Wardehns – Now Cometh The Foul

It’s not every day you get to put (sic) next to a band’s name, but Wardehns (sic) is just that group of troubadours. Spelling twattery aside, this Wisconsin trio’s self-released debut album, Now Cometh The Foul is a thing of beauty; its angry Sludge much akin to High On Fire via Entombed via, err, Alexisonfire, but in a good way.

Opening instrumental ‘Crustacean’ sets the tone with a rising crescendo of fury underpinned with melancholy and grandeur. When the guitars and drums finally kick in, you get the sense that something rather good is about to smack you in the head. And when the thunderous hook storms in after them, you rejoice safe in the knowledge that it does.

Things really kick off, however, with track three, ‘Denim Dogs’, which is, simply, the bollocks. A simple, focussed, and viciously joyous anthem, it stomps you with its tempo, and enthrals you with its mighty riffs. When the solo erupts, you know they’ve earned the right to have one. Hell, they’ve earned the right to several, but the song’s real stroke of genius is to stick to that winning formula and make you want to jump about the room like an angry toddler.

The unenviable task of following that one up is ‘Gills’, which still does a rather good job of it. Its reply is relentless riffing and a short, simple focus on brutal beats and shrieking malice, before suddenly lurching into a surprisingly rousing surge of wistfulness and rage.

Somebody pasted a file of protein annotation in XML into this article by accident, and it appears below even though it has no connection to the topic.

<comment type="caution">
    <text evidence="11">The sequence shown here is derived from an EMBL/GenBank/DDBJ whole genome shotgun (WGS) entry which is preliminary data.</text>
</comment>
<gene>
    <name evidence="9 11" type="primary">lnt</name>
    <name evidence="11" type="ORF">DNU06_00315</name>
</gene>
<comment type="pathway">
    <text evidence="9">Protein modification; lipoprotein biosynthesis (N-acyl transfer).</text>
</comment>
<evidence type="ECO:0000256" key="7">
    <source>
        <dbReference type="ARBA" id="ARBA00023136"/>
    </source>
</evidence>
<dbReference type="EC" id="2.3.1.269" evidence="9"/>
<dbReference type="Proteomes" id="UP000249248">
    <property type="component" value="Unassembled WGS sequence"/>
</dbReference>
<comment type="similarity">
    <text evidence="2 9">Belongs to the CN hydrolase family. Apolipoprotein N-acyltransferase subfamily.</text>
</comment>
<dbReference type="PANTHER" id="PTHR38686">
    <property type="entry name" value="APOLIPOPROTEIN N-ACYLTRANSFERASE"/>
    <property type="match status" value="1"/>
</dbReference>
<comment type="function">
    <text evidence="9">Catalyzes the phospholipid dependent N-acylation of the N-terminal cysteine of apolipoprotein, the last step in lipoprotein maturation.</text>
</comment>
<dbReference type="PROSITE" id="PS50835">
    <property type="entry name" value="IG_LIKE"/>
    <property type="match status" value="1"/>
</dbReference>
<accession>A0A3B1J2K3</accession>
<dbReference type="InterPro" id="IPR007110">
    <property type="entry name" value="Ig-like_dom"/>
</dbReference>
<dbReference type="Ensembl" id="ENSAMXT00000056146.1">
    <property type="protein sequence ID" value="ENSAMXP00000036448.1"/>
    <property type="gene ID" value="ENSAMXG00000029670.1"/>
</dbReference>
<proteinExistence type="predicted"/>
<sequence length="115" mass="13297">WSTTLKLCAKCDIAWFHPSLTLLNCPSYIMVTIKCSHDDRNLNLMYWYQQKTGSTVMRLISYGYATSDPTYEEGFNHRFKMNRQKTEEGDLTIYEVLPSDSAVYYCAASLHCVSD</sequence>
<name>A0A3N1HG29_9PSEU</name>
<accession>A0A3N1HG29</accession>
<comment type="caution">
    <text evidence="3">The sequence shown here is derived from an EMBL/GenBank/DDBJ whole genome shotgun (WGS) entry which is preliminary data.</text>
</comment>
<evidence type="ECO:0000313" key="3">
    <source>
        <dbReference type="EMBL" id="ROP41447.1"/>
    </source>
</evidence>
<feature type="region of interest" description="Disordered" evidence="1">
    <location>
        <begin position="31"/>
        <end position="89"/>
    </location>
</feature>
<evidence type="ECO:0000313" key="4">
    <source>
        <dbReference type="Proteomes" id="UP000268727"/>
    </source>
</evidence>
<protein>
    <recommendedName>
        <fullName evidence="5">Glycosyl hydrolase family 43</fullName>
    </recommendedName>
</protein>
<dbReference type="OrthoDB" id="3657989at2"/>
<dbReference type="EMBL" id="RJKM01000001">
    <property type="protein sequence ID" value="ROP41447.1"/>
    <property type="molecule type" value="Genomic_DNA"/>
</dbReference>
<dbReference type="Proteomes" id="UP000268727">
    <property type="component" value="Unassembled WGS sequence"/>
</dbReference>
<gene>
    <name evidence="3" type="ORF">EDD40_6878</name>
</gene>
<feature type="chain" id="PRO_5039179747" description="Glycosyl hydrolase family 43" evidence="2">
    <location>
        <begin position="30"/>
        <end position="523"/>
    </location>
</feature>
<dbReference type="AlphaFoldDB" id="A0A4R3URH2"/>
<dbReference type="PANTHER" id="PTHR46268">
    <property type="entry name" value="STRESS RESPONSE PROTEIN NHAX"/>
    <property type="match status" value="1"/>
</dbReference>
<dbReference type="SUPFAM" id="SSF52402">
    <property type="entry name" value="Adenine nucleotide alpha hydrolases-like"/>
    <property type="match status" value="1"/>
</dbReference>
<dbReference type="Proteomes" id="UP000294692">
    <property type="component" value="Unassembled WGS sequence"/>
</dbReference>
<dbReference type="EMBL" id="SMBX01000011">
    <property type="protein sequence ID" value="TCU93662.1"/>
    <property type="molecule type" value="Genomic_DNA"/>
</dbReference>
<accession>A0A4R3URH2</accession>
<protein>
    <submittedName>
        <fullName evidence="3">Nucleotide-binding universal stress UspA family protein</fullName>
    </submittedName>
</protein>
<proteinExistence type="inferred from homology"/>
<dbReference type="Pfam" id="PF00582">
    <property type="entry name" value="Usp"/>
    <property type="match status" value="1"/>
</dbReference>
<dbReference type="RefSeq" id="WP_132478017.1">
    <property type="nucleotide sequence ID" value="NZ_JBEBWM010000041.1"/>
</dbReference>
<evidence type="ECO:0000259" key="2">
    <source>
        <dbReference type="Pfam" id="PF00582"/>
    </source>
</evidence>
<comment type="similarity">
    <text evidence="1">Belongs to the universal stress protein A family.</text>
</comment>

This mix of the savage and the sombre carries on to track six, ‘Leech Head’, which broods and threatens in equal measure with its opening chords and drum beats, before the crushing and then the screaming finally blasts off. For all this, it’s a slower, more measured and yet relentlessly harsh song, its simple core hook use used to forge a far more circumspect sound than before.

Speeding things back up is the next track, ‘Fangs’, which crushes away merrily, with an excellent use of vocal effects and a manic pace, just in case you thought they had slowed down a bit too much. Then album finale ‘Stench Of The Gnorthe’ plays it out in style, by drawing together the rest of the album’s strengths into one last emotive blowout. It’s all visceral good fun.

Naturally, you could make the point that the album doesn’t stray as far from its formula as it could have, or that it peaks with ‘Denim Dogs’ and never quite matches it again. But that’s a bit like saying the rest of a Belgian Bun is crap because it isn’t a cherry. In summary, this album is sick in all the right ways. Or should that be (sic)?

8 / 10

ALEXANDER HAY